While I agree DS is hard, I don't think we should lose the useful feedback given by Jonathan/Adam - that getting started with ZK is challenging and can be frustrating. We need to learn from this feedback and create some action items to address. One of the main things I've heard so far that we can act on today is that we should add examples/docs to round things out. I agree with this. Also the recipes page should be updated to point to the recipe implementations we recently added to the release.

One suggestion, it's much easier for new contributors/users to contribute to the examples than it is to jump into ZK core development. New users feel the pain most directly (recently), I'd encourage you to contribute back by creating an example or two. I'm sure the existing contributors would be happy to work with you to get them committed and released.



On 05/04/2010 03:43 PM, Ted Dunning wrote:
Creating recipes is a great thing, but that doesn't change the fact that
distributed systems are inherently a bit tricky, especially if you start
with the assumption (as many people do) that Peter Deutsch was wrong.

One of the great contributions of MapReduce style parallelism or the java
concurrent package is that it provides safe trails in a pretty scary forest.
  Good Zookeeper recipes could provide similar guidance with similar positive

On Tue, May 4, 2010 at 3:24 PM, Adam Rosien<a...@rosien.net>  wrote:

I'll check it out, but it is repeated in this list and on the web site
that it's not as easy as it seems. I just want to enumerate the
failure points and create abstractions to avoid them.

.. Adam

On Tue, May 4, 2010 at 3:16 PM, Mahadev Konar<maha...@yahoo-inc.com>
Hi Adam,
  I don't think zk is very very hard to get right. There are exmaples in
src/recipes which implements locks/queues/others. There is ZOOKEEPER-22
make it even more easier for application to use.

Regarding re registration of watches, you can deifnitely write code and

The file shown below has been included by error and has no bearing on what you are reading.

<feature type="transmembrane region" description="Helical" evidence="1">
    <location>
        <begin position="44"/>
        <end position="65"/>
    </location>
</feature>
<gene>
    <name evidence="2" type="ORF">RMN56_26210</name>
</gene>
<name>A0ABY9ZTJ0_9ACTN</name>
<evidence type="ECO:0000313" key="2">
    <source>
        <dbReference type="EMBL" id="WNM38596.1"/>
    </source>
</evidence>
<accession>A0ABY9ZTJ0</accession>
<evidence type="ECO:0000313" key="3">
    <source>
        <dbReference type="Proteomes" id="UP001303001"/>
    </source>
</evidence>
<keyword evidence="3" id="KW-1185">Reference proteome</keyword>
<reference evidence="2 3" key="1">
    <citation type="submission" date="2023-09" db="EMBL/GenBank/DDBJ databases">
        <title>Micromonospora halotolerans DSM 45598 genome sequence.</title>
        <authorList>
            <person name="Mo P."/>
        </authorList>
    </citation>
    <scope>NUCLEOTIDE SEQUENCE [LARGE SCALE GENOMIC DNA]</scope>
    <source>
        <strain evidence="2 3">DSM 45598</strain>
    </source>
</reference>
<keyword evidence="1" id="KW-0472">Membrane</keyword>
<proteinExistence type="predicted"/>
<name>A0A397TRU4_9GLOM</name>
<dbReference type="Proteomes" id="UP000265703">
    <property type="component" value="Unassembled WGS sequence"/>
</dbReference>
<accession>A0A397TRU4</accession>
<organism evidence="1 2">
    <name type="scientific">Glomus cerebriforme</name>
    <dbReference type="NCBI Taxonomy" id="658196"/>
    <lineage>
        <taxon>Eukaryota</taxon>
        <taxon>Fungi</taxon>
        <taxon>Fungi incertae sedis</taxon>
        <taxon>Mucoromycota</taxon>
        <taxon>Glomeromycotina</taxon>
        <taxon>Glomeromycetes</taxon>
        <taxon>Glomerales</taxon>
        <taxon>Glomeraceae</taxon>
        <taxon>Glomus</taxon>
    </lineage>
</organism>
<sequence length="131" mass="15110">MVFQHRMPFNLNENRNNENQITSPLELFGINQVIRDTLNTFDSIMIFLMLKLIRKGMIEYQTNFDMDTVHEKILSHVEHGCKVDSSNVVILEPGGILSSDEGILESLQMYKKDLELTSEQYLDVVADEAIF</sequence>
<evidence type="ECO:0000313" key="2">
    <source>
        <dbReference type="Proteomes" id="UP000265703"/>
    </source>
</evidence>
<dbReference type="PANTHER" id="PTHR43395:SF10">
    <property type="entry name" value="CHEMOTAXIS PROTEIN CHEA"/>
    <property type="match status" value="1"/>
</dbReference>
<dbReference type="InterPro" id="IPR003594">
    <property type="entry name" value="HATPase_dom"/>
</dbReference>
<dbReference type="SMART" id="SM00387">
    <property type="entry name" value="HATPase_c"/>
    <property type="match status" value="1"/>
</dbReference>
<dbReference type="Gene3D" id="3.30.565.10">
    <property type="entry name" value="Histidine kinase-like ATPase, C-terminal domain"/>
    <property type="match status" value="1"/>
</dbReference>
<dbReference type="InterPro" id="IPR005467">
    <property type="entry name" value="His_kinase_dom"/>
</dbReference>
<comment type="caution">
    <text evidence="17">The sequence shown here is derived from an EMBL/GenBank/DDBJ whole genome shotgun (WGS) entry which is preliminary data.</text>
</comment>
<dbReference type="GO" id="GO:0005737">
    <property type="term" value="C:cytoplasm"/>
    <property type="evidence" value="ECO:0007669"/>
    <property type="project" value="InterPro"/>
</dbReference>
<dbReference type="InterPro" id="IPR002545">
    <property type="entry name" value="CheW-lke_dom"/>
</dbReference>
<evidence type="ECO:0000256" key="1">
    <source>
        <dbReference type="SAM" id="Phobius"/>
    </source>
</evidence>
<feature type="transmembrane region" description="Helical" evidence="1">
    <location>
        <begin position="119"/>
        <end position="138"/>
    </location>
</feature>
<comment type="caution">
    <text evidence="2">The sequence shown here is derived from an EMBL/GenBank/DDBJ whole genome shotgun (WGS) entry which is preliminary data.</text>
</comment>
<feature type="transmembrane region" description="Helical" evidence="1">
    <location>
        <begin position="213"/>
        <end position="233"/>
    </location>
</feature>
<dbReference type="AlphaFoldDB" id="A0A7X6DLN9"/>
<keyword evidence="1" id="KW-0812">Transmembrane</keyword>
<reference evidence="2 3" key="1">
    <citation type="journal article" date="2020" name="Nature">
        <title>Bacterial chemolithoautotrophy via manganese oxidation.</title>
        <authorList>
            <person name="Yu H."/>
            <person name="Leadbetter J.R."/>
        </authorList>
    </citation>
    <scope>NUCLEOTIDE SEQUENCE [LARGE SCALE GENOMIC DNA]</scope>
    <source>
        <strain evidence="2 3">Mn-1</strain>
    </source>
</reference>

submit is as a part of well documented contrib module which lays out the
assumptions/design of it. It could very well be useful for others. Its
that folks havent had much time to focus on these areas as yet.


On 5/4/10 2:58 PM, "Adam Rosien"<a...@rosien.net>  wrote:

I use zkclient in my work at kaChing and I have mixed feelings about
it. On one hand it makes "easy things easy" which is great, but on the
other hand I very few ideas what assumptions it makes "under the
hood". I also dislike some of the design choices such as unchecked
exceptions, but that's neither here nor there. It would take some
extensive documentation work by the authors to really enumerate the
model and assumptions, but the project doesn't seem to be active
(either from it being adequate for its current users or just
inactive). I'm not sure I could derive the assumptions myself.

I'm a bit frustrated that zk is "very, very hard to really get right".
At a project level, can't we create structures to avoid most of these
errors? Can there be a "standard model" with detailed assumptions and
implementations of all the recipes? How can we start this? Is there
something that makes this too hard?

I feel like a recipe page is a big fail; wouldn't an example app that
uses locks and barriers be that much more compelling?

For the common FAQ items like "you need to re-register the watch",
can't we just create code that implements this pattern? My goal is to
live up to the motto: a good API is impossible to use incorrectly.

.. Adam

On Tue, May 4, 2010 at 2:21 PM, Ted Dunning<ted.dunn...@gmail.com>
In general, writing this sort of layer on top of ZK is very, very hard
get really right for general use.  In a simple use-case, you can
nail it but distributed systems are a Zoo, to coin a phrase.  The
problem is
that you are fundamentally changing the metaphors in use so assumptions
come unglued or be introduced pretty easily.

One example of this is the fact that ZK watches *don't* fire for every
change but when you write listener oriented code, you kind of expect
they will.  That makes it really, really easy to introduce that
in the heads of the programmer using the event listener library on top
ZK.  Another example is how the atomic get content/set watch call works
ZK is easy to violate in an event driven architecture because the
that watches ZK probably resets the watch.  If you assume that the
will read the data, then you have introduced a timing mismatch between
read of the data and the resetting of the watch.  That might be OK or
might not be.  The point is that these changes are subtle and tricky to
exactly right.

On Tue, May 4, 2010 at 1:48 PM, Jonathan Holloway<
jonathan.hollo...@gmail.com>  wrote:

Is there any reason why this isn't part of the Zookeeper trunk

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